If the world is ‘a holographic’ projection, created by a ‘collective desiring consciousness’ (See ‘Nature Loves to Hide’, Shimon Malin: World Scientific), and we assume consciousness is widespread, that is beyond being simply limited to human beings. We feel in Klondike, Rupert Sheldrake [Born 1942] for all his recent ‘lunatic fringe’ books may have a point when he alerts readers to the notion that everything posses a consciousness, the trees, grass, even your furniture and your cold stone floor; nothing we could possibly understand but a consciousness none the less. If ‘as without, so within’ it makes some sense that unclean spirits may emanate from within, actually having their origin in the sickness of an individual and possibly not possessing an existence previous to the mental illness; that they are actually generated by their host. Demons (although ‘demon’ strictly speaking means ’empty idol’, i.e. a statue not possessed by a god) though we should probably speak of devils, posses their own sigils, it is our belief in Klondike that through ritual magick one breaks seals in ones mind and opens portals in the surrounding area where one practices the ‘art’, it has been noted of houses where much magick has been practiced that the geometry is altered (i.e. right angles are knocked out, it is believed by the opening of portals in walls etc.) as is the case with Aleister Crowley’s [1875-1947] old house in Loch Ness, Scotland. The demon or devil in the far east is not necessarily a malign entity, many serve a function as temple guardians, the western preoccupation with ‘evil spirits’ says something about our inability to fit into our surroundings. William S. Burroughs [1914-1997] believed ‘evil’ was a stupid word, even though he believed himself to be possessed of an ‘ugly spirit’ (Burroughs’ definition). There is no doubt that unclean spirits have the ability both in the cinema and in ‘reality’ to inspire terror, however fallen angels have the power to instil fear, and for an angel to appear here on Earth it has to be a fallen angel as it must drop through higher metaphysical levels to arrive on earth. Although it would seem that these higher and lower metaphysical realms exist within us (as already mentioned in O. P. I. & C. about planets corresponding to internal organs) it is to the outer world we are inthralled too, possibly due to the change in the nature of our consciousness over the last three thousand years (see Julian Jaynes [1920-1997]) culminating in a radical shift about two thousand years ago when a ship coming to dock shouted the news that the great god Pan was dead, of course he had not died, it was simply a change in consciousness, a transition from right hemisphere dominance to left hemisphere dominance in the brain (the left hemisphere of the brain controls the right-hand side body functions, hence the left-handed were considered ‘sinister’ by the church).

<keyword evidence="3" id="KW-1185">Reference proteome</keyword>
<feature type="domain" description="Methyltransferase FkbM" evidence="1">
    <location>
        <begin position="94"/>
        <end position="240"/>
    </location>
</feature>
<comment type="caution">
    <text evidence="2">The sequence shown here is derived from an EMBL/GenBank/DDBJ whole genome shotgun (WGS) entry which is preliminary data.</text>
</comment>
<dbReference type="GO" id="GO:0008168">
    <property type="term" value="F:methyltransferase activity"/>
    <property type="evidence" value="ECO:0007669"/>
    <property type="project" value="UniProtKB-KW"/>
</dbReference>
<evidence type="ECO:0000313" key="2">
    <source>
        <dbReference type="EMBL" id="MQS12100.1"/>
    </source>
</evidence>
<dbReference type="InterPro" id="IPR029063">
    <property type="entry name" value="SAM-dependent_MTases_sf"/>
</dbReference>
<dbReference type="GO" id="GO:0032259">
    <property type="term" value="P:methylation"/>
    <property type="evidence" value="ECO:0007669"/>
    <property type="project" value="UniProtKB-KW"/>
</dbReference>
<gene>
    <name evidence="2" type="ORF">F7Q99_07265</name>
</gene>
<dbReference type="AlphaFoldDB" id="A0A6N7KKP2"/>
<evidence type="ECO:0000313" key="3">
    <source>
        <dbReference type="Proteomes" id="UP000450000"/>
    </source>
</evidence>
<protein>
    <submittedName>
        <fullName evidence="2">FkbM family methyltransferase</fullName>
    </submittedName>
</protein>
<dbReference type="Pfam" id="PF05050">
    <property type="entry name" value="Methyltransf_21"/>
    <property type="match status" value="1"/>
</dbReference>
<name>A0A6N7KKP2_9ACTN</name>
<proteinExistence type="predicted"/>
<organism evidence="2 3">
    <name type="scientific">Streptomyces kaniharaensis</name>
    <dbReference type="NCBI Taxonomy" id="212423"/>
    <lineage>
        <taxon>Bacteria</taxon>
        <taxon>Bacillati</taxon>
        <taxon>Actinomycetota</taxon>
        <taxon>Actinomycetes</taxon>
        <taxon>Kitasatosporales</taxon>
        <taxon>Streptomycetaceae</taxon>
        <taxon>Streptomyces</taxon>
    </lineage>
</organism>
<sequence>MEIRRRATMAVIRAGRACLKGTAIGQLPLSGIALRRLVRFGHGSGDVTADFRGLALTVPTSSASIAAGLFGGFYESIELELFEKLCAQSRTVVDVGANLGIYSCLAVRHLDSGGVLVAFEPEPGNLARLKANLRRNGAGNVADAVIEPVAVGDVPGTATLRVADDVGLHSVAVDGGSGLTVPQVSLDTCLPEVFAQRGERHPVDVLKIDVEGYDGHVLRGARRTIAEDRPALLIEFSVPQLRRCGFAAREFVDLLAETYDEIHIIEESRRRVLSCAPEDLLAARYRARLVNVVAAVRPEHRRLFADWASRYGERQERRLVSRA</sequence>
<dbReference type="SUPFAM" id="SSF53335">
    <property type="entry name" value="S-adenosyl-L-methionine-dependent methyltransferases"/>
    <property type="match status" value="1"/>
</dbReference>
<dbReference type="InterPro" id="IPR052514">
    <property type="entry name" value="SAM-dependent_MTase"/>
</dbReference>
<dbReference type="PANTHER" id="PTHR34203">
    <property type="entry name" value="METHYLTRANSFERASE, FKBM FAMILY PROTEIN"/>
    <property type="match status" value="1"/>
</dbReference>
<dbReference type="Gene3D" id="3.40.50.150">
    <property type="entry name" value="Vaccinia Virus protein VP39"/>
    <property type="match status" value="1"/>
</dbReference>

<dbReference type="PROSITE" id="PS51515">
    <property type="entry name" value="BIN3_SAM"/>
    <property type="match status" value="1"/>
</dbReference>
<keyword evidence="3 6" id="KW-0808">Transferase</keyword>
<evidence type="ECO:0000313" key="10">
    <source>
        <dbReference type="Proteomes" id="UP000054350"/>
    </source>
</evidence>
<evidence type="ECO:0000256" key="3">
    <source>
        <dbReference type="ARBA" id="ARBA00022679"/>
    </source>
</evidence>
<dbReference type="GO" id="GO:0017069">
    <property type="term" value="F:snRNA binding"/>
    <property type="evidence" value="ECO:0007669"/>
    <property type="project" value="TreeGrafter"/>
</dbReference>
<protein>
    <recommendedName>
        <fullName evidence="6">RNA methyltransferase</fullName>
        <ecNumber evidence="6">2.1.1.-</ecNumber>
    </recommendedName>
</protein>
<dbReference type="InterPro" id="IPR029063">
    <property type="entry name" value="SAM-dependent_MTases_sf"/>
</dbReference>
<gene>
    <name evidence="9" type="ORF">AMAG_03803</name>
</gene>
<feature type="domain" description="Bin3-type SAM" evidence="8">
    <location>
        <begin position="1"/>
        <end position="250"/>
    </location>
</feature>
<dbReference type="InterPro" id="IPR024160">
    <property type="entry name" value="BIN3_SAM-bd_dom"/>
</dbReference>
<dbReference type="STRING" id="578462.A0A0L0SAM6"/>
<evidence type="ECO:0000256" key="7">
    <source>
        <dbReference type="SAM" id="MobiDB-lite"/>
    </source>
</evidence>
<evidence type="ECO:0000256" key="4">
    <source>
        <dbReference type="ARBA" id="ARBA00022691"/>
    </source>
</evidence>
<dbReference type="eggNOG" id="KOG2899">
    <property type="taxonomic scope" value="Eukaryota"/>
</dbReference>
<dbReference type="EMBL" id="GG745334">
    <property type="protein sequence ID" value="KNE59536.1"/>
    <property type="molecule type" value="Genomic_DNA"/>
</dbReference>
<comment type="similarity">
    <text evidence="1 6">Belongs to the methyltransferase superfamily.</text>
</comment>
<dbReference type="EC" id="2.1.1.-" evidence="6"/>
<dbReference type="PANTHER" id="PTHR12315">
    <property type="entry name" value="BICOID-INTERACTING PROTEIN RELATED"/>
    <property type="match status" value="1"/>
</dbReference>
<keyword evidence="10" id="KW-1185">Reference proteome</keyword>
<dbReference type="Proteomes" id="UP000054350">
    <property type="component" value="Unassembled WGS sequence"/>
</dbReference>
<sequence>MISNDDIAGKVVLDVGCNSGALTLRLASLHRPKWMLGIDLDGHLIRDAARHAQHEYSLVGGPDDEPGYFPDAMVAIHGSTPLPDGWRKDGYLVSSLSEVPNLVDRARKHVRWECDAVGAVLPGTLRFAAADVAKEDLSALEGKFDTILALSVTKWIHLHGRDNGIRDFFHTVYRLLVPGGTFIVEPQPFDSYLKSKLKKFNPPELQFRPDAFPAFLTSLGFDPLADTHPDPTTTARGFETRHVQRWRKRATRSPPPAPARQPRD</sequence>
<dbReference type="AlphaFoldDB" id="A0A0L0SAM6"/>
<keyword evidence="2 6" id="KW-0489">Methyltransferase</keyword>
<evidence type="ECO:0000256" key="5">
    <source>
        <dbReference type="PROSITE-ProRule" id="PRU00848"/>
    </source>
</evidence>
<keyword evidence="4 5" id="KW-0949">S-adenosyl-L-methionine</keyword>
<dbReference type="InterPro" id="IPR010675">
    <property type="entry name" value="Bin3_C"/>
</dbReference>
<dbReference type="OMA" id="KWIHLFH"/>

We leave you with a thought: Albert Einstein’s [1879-1955] objection to Henri Bergson [1859-1941] on April 6, 1922 at the Societe Francaise de Philosophe by which he meant there was time for scientists, time for psychologists but that “The time of the philosophers did not exist”

Part one of Grisly In Klondike’s Enchanting the Universe can be accessed here: 1. Order, Psyche, Insanity And Chaos